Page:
But Butler’s exit created a natural entrance for Towns into leadership. Towns could have seamlessly seized the reigns right here. That he isn’t shows how far he is as a leader.

Warriors: Stephen Curry to miss at least five more games

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As once-simmering issues between Draymond Green and Kevin Durant boil over, the Warriors could use a stabilizing force.

But Golden State’s best player and someone who has demonstrated his willingness to place team goals ahead of his personal agenda – Stephen Curry – continues to miss time with a groin injury.

Warriors release:

Warriors guard Stephen Curry, who has missed the team’s last three (3) games after suffering a mild to moderate strained left groin on November 8 vs. Milwaukee, continues to be monitored and evaluated by the team’s training and medical staff, as indicated initially last week. He will travel on the team’s upcoming three-game road trip to Texas—but will not play—and will be re-evaluated again in 10 days.

In the next 10 days, Golden State plays:

  • at Rockets
  • at Mavericks
  • at Spurs
  • vs. Thunder
  • vs. Trail Blazers

That’s not an easy stretch.

Remember, this latest Green-Durant feud started only because the Warriors were in a tight game against the Clippers. Green and Durant disliked the other’s strategy on the final play of regulation and argued about it. In a blowout win, that never would have happened.

Handling those high-pressure situations can be good for teams in the long run. But Golden State needs a break. This is already too much adversity all at once.

But the positive vibes that come with winning will be harder to attain with Curry out.

Report: Jimmy Butler won’t ‘coddle’ Markelle Fultz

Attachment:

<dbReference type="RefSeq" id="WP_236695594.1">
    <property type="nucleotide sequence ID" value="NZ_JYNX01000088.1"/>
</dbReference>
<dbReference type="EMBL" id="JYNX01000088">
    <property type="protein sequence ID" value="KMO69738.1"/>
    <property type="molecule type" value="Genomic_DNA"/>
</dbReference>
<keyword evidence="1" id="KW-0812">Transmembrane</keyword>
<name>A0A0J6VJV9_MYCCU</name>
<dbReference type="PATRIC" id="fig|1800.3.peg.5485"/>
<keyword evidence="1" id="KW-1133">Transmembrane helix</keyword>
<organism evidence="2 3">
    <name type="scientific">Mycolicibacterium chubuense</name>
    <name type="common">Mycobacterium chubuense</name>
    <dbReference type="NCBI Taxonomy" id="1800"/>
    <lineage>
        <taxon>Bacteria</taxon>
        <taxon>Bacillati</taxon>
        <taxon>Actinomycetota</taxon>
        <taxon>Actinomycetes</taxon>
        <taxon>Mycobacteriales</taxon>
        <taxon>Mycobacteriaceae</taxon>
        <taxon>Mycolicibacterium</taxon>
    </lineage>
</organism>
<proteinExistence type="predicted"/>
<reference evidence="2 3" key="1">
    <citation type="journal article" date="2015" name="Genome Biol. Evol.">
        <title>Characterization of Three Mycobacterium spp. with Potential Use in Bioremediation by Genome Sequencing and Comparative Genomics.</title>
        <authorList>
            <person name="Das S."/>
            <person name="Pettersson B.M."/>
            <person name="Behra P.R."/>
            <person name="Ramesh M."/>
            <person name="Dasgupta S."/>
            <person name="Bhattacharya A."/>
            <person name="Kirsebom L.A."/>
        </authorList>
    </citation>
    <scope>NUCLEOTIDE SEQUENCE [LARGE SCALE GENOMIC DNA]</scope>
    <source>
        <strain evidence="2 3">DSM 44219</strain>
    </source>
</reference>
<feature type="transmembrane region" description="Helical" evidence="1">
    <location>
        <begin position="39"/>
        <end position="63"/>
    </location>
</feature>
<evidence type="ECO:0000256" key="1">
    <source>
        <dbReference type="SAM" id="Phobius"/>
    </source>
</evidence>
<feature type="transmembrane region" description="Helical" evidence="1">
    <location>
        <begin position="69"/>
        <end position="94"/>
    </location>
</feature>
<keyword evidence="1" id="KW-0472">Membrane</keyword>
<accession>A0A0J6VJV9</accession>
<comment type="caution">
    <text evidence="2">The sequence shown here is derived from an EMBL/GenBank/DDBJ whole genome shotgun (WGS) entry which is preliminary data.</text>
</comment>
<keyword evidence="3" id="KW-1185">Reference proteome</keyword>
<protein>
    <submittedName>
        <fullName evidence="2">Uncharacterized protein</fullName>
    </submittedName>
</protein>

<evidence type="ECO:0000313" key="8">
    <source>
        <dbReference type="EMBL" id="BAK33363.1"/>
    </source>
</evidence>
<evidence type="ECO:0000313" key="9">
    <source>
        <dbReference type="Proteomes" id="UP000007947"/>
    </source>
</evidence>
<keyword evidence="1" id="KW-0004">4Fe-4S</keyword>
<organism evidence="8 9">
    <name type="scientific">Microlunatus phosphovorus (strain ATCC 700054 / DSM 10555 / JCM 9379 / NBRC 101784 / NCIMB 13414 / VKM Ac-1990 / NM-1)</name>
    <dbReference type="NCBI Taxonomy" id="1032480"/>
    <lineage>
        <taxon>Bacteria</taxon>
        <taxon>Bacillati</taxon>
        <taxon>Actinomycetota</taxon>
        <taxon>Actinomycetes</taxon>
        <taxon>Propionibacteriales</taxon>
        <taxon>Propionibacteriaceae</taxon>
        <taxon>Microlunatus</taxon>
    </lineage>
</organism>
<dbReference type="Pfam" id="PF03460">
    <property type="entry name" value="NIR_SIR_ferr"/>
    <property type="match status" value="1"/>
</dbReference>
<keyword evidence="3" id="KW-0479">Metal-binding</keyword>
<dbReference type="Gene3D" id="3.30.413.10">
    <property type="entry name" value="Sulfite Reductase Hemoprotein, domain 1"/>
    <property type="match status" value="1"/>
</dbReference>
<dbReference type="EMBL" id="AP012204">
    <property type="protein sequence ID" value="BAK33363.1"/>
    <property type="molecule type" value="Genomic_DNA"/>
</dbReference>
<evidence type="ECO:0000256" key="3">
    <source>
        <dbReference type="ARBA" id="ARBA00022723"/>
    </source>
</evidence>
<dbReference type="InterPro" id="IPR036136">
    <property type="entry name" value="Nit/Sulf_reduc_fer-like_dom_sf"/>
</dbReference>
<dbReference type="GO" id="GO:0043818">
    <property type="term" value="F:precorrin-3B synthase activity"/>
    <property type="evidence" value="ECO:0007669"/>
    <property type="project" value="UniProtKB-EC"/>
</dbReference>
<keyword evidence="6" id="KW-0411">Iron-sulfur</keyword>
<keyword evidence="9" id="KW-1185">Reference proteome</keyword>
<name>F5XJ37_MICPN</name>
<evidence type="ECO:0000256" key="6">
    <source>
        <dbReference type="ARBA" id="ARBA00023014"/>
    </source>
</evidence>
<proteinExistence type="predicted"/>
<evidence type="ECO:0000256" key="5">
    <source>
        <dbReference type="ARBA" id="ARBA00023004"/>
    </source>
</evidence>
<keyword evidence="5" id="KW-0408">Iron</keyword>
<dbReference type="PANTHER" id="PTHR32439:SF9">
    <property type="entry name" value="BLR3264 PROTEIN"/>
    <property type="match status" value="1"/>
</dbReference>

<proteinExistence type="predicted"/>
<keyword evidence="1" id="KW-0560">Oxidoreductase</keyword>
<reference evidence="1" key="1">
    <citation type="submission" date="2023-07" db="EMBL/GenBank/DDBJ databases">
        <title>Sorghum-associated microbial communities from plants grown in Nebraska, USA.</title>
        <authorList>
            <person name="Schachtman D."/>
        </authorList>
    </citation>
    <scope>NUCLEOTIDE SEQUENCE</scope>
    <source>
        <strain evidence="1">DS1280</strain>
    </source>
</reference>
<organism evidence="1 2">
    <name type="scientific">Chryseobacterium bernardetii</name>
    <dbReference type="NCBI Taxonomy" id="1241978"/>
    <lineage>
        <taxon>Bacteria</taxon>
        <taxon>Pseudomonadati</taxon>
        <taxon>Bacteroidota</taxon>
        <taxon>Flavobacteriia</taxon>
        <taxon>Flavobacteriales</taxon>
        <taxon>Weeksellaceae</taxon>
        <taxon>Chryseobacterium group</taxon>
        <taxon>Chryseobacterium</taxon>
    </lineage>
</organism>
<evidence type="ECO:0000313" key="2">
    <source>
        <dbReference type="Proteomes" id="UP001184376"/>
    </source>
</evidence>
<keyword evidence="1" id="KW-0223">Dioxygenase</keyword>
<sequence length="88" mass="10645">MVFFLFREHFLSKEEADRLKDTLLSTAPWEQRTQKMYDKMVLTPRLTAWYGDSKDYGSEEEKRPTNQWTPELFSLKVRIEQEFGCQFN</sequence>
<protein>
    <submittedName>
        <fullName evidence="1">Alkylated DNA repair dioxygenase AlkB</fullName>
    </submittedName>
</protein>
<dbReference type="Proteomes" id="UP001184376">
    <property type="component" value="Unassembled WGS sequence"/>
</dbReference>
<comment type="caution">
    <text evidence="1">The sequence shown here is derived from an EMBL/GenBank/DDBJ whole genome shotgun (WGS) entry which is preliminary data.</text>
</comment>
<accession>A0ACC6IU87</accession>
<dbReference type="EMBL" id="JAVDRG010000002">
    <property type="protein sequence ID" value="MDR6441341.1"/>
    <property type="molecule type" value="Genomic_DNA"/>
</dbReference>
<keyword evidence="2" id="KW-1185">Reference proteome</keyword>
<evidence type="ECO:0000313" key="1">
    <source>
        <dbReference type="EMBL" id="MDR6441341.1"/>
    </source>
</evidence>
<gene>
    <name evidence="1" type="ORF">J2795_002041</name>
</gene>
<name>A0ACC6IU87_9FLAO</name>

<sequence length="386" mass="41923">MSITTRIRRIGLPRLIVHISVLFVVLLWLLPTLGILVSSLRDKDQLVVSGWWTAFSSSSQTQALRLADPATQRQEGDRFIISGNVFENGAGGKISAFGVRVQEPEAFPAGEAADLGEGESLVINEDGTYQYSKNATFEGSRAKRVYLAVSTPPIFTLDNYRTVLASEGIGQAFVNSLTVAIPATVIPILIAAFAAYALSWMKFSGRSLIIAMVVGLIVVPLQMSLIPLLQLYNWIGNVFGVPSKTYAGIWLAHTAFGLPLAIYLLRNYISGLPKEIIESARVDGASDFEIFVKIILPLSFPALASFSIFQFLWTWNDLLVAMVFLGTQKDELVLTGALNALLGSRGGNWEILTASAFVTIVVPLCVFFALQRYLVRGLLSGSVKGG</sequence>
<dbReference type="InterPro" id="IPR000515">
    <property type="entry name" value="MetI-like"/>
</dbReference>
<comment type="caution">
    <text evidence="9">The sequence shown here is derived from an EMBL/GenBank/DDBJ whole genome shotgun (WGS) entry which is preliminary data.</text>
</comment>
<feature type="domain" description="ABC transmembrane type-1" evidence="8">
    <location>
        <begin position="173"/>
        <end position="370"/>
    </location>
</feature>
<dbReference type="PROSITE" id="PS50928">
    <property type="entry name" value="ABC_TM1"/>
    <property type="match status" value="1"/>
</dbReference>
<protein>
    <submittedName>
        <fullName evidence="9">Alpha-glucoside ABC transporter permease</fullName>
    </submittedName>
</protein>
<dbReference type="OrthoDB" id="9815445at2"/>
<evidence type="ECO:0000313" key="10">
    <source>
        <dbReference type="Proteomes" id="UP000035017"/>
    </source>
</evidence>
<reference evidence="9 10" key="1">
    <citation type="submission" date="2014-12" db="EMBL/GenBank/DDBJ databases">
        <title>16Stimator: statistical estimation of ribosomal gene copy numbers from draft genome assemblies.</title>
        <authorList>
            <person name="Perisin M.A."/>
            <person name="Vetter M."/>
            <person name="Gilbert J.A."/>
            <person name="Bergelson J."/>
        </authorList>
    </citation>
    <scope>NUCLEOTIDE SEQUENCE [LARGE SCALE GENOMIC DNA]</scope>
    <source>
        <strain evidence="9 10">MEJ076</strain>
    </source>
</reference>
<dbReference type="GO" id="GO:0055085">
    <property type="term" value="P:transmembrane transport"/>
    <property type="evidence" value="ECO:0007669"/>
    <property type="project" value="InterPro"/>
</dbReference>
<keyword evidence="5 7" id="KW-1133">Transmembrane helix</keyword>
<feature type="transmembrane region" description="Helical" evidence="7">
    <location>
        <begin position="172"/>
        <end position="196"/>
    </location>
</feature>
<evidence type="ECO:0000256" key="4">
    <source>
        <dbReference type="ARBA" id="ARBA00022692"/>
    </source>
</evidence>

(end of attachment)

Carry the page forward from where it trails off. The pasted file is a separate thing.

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Jimmy Butler showed little patience for Andrew Wiggins and Karl-Anthony Towns with the Timberwolves. To Butler, Wiggins didn’t work hard enough and Towns was too soft. Butler wasn’t afraid to admonish his teammates for their shortcomings, either. I believe Butler intended good, lighting fires under Wiggins and Towns that would drive them to greatness with the same intensity he used to rise. But Butler actually just alienated them.

Now, Butler joins the 76ers, who have another former No. 1 pick not meeting expectations – Markelle Fultz. Butler already praised Fultz’s work ethic and noted how much he respects that.

But how will Butler actually treat Fultz?

Undisputed:

If this is someone who knows how Butler treated Towns and Wiggins and is just assuming how Butler will treat Fultz, this is worthless. Anyone who knows even a little about Butler could make that guess.

But if this is someone who spoke to Butler about Fultz specifically, this would carry massive significance.

Fultz is unique. He shot well in college then had his form completely fall apart before his rookie year. He doesn’t need tough love. He needs someone to help him assess the underlying trauma beneath his problems. He needs to be built up and develop confidence.

That wasn’t at all Butler’s approach with other teammates. Maybe Butler will adjust to Fultz’s atypical circumstances. I hope he does.

But the possibility of Butler worsening Fultz’s issues can’t be overlooked.